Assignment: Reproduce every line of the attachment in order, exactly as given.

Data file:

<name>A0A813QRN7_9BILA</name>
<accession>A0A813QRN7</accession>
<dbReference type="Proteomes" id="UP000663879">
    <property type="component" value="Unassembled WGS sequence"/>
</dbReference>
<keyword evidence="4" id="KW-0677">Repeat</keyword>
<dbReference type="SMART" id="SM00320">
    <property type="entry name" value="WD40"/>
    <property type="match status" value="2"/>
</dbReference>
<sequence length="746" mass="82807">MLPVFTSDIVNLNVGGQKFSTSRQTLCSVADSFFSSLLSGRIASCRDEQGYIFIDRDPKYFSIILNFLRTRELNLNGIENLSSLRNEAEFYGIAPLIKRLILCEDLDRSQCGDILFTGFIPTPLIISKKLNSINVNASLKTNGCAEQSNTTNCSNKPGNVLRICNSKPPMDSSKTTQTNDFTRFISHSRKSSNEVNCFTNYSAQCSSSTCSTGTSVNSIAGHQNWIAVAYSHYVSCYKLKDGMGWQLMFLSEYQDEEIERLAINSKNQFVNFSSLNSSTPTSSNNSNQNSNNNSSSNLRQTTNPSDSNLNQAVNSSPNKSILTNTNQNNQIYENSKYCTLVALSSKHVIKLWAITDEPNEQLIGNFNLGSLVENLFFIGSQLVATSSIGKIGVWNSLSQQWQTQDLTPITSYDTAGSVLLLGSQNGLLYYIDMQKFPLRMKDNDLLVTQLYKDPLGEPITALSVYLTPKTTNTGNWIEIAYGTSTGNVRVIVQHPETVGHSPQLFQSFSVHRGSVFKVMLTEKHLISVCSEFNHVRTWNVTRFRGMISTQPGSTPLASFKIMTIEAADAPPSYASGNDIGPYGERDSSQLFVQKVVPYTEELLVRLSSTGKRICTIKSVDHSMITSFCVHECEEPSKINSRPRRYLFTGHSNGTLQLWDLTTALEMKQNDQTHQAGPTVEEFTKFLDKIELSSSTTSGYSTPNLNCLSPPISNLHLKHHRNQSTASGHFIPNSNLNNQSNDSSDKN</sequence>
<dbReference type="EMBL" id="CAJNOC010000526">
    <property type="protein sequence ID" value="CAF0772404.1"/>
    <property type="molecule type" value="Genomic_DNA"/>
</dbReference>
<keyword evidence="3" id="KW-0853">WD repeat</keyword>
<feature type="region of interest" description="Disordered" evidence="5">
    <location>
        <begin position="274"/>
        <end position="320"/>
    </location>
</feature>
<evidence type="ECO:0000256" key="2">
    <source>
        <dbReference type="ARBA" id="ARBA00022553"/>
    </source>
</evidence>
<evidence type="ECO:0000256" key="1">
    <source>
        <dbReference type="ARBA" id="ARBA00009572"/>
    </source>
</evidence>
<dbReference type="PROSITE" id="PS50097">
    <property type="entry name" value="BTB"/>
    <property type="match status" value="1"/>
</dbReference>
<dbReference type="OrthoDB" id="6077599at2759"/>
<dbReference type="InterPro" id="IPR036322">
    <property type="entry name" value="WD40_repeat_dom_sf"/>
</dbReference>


<name>A0A813QRN7_9BILA</name>
<accession>A0A813QRN7</accession>
<dbReference type="Proteomes" id="UP000663879">
    <property type="component" value="Unassembled WGS sequence"/>
</dbReference>
<keyword evidence="4" id="KW-0677">Repeat</keyword>
<dbReference type="SMART" id="SM00320">
    <property type="entry name" value="WD40"/>
    <property type="match status" value="2"/>
</dbReference>
<sequence length="746" mass="82807">MLPVFTSDIVNLNVGGQKFSTSRQTLCSVADSFFSSLLSGRIASCRDEQGYIFIDRDPKYFSIILNFLRTRELNLNGIENLSSLRNEAEFYGIAPLIKRLILCEDLDRSQCGDILFTGFIPTPLIISKKLNSINVNASLKTNGCAEQSNTTNCSNKPGNVLRICNSKPPMDSSKTTQTNDFTRFISHSRKSSNEVNCFTNYSAQCSSSTCSTGTSVNSIAGHQNWIAVAYSHYVSCYKLKDGMGWQLMFLSEYQDEEIERLAINSKNQFVNFSSLNSSTPTSSNNSNQNSNNNSSSNLRQTTNPSDSNLNQAVNSSPNKSILTNTNQNNQIYENSKYCTLVALSSKHVIKLWAITDEPNEQLIGNFNLGSLVENLFFIGSQLVATSSIGKIGVWNSLSQQWQTQDLTPITSYDTAGSVLLLGSQNGLLYYIDMQKFPLRMKDNDLLVTQLYKDPLGEPITALSVYLTPKTTNTGNWIEIAYGTSTGNVRVIVQHPETVGHSPQLFQSFSVHRGSVFKVMLTEKHLISVCSEFNHVRTWNVTRFRGMISTQPGSTPLASFKIMTIEAADAPPSYASGNDIGPYGERDSSQLFVQKVVPYTEELLVRLSSTGKRICTIKSVDHSMITSFCVHECEEPSKINSRPRRYLFTGHSNGTLQLWDLTTALEMKQNDQTHQAGPTVEEFTKFLDKIELSSSTTSGYSTPNLNCLSPPISNLHLKHHRNQSTASGHFIPNSNLNNQSNDSSDKN</sequence>
<dbReference type="EMBL" id="CAJNOC010000526">
    <property type="protein sequence ID" value="CAF0772404.1"/>
    <property type="molecule type" value="Genomic_DNA"/>
</dbReference>
<keyword evidence="3" id="KW-0853">WD repeat</keyword>
<feature type="region of interest" description="Disordered" evidence="5">
    <location>
        <begin position="274"/>
        <end position="320"/>
    </location>
</feature>
<evidence type="ECO:0000256" key="2">
    <source>
        <dbReference type="ARBA" id="ARBA00022553"/>
    </source>
</evidence>
<evidence type="ECO:0000256" key="1">
    <source>
        <dbReference type="ARBA" id="ARBA00009572"/>
    </source>
</evidence>
<dbReference type="PROSITE" id="PS50097">
    <property type="entry name" value="BTB"/>
    <property type="match status" value="1"/>
</dbReference>
<dbReference type="OrthoDB" id="6077599at2759"/>
<dbReference type="InterPro" id="IPR036322">
    <property type="entry name" value="WD40_repeat_dom_sf"/>
</dbReference>